next up, the showstopper, an echo-laden, Cold Irons Bound ushered in with a crying solo and George’s tympani ring flourish to gunshot pounding of the skins. within a minute we’re “waist deep in the mist” looking at the reverberating “...walls of pride...walls of pride”. George just drives this song, rat-a-tat-tat followed by the big pounding guns. the show could end here and you’d still be fighting to get your breath as you exited the theater.
but we’re not done yet, not nearly.
a single crack on the skins to get our attention, Tony’s heart-beat bass and Bob’s plaintive harp lead us into the new It Ain’t Me Babe. another song saved from the bin of ‘pleasant but ho-hum’ as Bob’s cut-off lines lead into a flowering chorus. George reins everyone in and the next verse starts. the ebb and flow continue through the song and the painter has created yet another masterpiece out of an old canvas he had left laying around. Freddy’s solo replicates the pattern, short choppy chords that build into a flourish aided by Larry coming in and Bob’s harp to wrap it up. an absolute triumph.
Honest With Me and Summer Days have both found a new sound. they usually wrap themselves around one of Bob’s more poignant songs (Saving Grace, Every Grain of Sand, In the Summertime...well, not yet, but soon we hope). tonight Shooting Star is the song that get’s the bookend treatment. the two pillars of the pre-encore are much more restrained than they were in Charlie’s days. once again, it’s Freddy’s almost plodding attack on the strings and fret work juxtaposed against Larry’s more melodic and circuitous licks that give these tunes new life.
Shooting Star is always a treat, this is the third time I’ve had it live starting in Strasbourg 2002, Niagara Falls last summer (man, was that already LAST year?) and tonight. it’s been stronger every time.
the encore is pretty static these days. Cat’s in the Well has found its way into the set list again and soon I’ll know more than “...cat’s in the well....” and “...back alley sandy...” from the song. standing over to my left tonight is the pool’s backalleysandy, in from Ohio to hear her song. this ends with a lovely drum-shot segue into a crowd pleasing LARS.
Like A Rolling Stone is this years Summer Days. a 125 meg blowout. it had disappeared from the set list for short periods over the last few years but Bob’s found a new passion for the song and it provides a fresh spotlight song for Freddy that limits Charlie comparisons.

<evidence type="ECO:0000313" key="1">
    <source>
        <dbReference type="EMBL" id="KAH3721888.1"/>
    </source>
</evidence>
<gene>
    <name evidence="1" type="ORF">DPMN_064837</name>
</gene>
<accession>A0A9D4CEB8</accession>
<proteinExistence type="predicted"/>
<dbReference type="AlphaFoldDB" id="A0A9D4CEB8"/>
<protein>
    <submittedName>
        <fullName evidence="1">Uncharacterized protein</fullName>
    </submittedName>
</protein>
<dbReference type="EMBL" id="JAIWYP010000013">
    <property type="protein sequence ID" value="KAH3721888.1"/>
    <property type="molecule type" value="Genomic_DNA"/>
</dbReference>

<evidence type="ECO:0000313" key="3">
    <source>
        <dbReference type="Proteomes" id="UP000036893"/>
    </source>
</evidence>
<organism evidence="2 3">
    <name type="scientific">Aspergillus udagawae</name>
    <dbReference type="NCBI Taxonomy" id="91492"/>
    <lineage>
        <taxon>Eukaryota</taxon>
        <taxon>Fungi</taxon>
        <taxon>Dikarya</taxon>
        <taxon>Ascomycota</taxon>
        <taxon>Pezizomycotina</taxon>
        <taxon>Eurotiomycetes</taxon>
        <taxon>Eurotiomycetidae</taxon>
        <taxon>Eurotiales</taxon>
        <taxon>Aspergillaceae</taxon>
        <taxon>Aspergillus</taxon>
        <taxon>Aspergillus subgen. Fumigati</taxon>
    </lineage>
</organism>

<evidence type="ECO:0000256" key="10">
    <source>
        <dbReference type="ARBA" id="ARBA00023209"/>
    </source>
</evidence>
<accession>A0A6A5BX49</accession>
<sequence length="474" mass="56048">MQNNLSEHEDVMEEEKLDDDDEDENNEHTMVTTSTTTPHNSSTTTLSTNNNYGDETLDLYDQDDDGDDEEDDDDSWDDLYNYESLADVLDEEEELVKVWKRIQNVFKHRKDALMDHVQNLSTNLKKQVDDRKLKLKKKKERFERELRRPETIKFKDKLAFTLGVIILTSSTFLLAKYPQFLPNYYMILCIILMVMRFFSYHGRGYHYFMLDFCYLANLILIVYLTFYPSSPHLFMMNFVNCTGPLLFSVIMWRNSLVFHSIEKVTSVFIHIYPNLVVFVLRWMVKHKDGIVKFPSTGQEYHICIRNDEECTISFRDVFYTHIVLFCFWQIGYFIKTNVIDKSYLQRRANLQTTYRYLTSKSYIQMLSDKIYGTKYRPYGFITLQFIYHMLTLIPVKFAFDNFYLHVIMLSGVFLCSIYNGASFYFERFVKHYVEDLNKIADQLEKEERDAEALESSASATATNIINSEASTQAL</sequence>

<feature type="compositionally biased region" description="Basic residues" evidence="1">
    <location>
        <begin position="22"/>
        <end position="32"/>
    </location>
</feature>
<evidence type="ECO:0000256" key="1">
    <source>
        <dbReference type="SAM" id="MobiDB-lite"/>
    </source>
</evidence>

All Along the Watchtower features, as always, George’s ominous beat and a more aggressive solo from Freddy, longer notes, followed by some subtle underneath rhythm work to lead into the chorus and next solo...this time from the other side of the stage where Larry does his work.
as the song finishes I leave Cece in her seat and make my way to the exit, looking to call the set list in to chinadoll. -ryan-’s on the rail, or close to it, with grimace1 tonight so I should be in the vehicle before they reach the door. of course, I heard about the New York shows in 2002 so I was not going to clear the venue doors before the house lights came on...which, tonight, they didn’t.
the band returned to the stage to unleash an almost letter-perfect rollicking version of Bob Seger’s Get Out of Denver. a debut destined to be a one-off. Bob was leaning over the piano pounding the keys, legs akimbo as he transports himself back to the stage of Hibbing High. oh, he’s using a lyric sheet but you try this song...it’s still not easy. they pay proper homage by keeping up the tempo throughout. this isn’t accomplished without a little forethought and some planning. it helps to have a crack band but this comes off way different from the myriad of passable covers we got in the early 90’s. a substantial improvement over the summer of 2003 covers with the Dead. I mean those were fun, but a little loose at the edges. this song was bang-on, like it’d been in the set list for a year. he absolutely nails the last verse still singing at a breakneck speed. great job.